VOL. 17 ISSUE NO. 44   | NOVEMBER 2 – 8, 2011


Senate gives IRC Chair Colleen Mathis the boot

Mathis failed to conduct the IRS’s business in open meetings and failed to adjust the grid map utilizing the goals set forth in the Constitution

COLLEEN MATHISPHOENIX – Late Tuesday, the state Senate voted 21-6 in favor of Governor Jan Brewer’s recommendation to remove Chair Colleen Mathis (l) from the Independent Redistricting Commission (IRC) for what Brewer claimed constituted “substantial neglect of duty and gross misconduct in office.”

Last week, Governor Jan Brewer issued a letter to each of the members of the IRC, stating she was exercising her constitutional authority and responsibility and that she was “duty bound to ensure Arizona’s redistricting process is constitutionally sound and worthy of the full faith and confidence of Arizona voters.”

Brewer accused the IRC of violating the constitutional requirement to utilize a grid-like pattern during the initial process of drawing congressional districts in Maricopa County, drawing draft congressional District 9 in Maricopa County using competitiveness as the primary factor, engaging in gerrymandering that disregards requirements to create compact and contiguous districts that respect communities of interest, and requiring three border districts as a goal.

She also accused the commission of violating open meeting laws by prearranging votes in order to manipulate the selection of its mapping consultant.

The governor requested that each member individually and independently provide a direct and thorough response by 8 a.m. on Monday, Oct. 31, including a signed declaration stating they “certify under penalty of perjury” their “response to all questions and requests are true and correct,” while stating their failure to respond would be taken as an admission.

Brewer accused commissioners of violating open meeting laws to discuss and prearrange a vote to award the IRC mapping consulting contract to Strategic Telemetry.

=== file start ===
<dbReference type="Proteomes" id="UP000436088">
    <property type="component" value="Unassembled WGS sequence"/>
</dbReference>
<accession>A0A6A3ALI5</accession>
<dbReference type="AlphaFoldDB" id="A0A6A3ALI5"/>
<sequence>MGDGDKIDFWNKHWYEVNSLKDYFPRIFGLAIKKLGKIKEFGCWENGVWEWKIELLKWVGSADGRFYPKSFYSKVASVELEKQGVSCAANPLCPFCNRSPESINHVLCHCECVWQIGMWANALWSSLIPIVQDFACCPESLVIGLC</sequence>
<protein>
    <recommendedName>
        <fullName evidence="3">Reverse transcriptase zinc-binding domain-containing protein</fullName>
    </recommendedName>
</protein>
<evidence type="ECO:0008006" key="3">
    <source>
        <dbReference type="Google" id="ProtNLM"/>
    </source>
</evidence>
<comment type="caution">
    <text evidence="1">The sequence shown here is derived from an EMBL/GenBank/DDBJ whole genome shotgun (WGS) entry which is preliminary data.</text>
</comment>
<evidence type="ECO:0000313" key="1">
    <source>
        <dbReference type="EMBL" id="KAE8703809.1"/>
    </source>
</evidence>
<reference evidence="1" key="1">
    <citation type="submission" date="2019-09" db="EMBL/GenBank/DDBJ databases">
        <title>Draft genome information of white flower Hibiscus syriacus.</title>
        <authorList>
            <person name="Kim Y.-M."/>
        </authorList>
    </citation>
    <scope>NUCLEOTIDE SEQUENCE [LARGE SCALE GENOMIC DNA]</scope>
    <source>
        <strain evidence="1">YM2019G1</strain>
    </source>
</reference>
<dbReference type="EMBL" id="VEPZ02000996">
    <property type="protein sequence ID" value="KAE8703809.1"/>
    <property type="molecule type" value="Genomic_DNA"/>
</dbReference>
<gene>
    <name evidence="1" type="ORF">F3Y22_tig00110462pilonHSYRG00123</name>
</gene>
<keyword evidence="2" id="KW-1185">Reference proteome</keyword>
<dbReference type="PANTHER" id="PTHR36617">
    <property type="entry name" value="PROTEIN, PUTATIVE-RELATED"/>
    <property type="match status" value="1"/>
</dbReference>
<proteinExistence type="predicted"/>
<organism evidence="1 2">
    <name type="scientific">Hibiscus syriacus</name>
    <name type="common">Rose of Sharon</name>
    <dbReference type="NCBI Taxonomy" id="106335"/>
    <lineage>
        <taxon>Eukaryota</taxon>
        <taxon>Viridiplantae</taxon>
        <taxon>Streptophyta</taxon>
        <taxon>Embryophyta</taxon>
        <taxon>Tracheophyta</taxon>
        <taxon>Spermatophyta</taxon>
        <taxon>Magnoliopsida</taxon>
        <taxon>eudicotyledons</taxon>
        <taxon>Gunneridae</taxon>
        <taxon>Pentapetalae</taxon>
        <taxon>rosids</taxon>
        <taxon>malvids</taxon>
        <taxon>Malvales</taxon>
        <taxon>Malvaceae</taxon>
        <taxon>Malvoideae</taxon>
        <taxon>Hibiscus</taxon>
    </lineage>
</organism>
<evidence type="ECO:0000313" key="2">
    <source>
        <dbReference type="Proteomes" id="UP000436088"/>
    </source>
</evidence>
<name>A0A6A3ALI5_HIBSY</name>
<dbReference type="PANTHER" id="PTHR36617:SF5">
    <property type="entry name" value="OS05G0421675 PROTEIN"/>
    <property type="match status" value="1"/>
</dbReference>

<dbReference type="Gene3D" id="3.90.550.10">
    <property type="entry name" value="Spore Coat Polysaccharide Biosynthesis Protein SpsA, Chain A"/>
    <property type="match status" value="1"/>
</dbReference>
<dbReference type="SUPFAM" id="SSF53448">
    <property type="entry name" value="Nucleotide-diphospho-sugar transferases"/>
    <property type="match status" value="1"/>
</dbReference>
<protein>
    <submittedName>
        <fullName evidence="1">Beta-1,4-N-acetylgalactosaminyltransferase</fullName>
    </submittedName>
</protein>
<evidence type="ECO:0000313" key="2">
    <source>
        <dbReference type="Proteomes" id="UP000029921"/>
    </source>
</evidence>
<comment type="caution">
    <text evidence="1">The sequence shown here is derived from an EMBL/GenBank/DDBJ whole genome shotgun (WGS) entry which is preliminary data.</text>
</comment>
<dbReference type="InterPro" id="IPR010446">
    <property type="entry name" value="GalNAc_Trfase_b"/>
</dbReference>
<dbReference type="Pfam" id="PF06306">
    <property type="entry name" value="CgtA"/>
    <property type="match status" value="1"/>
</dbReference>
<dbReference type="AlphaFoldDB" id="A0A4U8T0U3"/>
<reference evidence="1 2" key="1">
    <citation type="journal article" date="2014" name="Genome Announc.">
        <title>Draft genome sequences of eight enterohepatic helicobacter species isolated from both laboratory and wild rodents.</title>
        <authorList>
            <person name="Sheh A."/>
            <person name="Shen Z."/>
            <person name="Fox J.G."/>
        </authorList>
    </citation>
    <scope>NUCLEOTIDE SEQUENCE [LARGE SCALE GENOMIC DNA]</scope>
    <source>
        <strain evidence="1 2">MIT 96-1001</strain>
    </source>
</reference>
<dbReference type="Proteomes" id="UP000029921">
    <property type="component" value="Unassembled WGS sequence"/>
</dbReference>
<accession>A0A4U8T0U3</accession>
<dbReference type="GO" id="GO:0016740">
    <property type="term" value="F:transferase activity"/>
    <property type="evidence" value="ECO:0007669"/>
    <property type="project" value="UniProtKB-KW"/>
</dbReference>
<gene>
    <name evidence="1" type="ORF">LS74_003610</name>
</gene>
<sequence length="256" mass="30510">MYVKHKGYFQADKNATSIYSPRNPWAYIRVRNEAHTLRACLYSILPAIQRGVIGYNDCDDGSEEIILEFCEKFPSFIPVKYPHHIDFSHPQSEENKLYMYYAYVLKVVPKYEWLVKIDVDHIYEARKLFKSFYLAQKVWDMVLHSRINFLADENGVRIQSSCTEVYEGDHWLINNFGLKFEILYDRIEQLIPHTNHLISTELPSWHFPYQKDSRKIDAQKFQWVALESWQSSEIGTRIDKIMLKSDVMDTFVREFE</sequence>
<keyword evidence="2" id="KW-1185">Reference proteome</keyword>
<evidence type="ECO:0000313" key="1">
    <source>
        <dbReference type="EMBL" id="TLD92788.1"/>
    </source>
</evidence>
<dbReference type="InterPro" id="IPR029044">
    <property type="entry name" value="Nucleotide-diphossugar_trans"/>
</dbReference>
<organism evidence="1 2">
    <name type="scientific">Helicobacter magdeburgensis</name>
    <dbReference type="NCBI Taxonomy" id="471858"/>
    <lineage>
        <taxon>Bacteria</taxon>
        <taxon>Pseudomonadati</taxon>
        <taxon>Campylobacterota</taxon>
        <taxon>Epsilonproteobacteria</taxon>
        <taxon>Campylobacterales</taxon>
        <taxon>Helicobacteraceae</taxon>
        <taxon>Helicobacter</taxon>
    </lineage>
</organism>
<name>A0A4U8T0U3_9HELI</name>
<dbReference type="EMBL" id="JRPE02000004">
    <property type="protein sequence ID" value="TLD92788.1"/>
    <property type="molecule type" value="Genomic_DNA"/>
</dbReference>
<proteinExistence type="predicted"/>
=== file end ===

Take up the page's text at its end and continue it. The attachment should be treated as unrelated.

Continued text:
She also accused them of having other non-public conversations about awarding a perfect evaluation score to Strategic Telemetry during the procurement process to guarantee its selection.

govenor jan brewerBrewer (r) accused the IRC of abandoning the constitutional requirement to create districts in equal population in a grid-like pattern across the state and, in Maricopa County, the commission drew draft congressional District 9 improperly using competitiveness as the primary factor.

According to Brewer, the IRC’s draft congressional boundaries for District 1 and District 4 are not geographically compact, do not respect communities of interest and were not drawn using visible geographical features.

In a separate letter to IRC Chair Colleen Mathis, Brewer addressed her concerns about the draft map, which she said were so grave that she believed the IRC had not satisfied its duty to conduct this vital electoral activity in an honest, independent and impartial fashion, as required by the Arizona Constitution.

In pointing out how the IRC’s draft map does a disservice to Arizona because it fails to recognize the important and distinct rural population in Arizona and the respective communities of interest, Brewer stated, “For example, the proposed District 4 splices Lake Havasu and Bullhead City with the San Tan Valley and Florence in Pinal County and Fountain Hills in Maricopa County. This district is further combined with a severed Yuma County on the Colorado River. In addition, District 4 oddly veers in between proposed Districts 5 and 6, while District 1 veers toward Tucson.”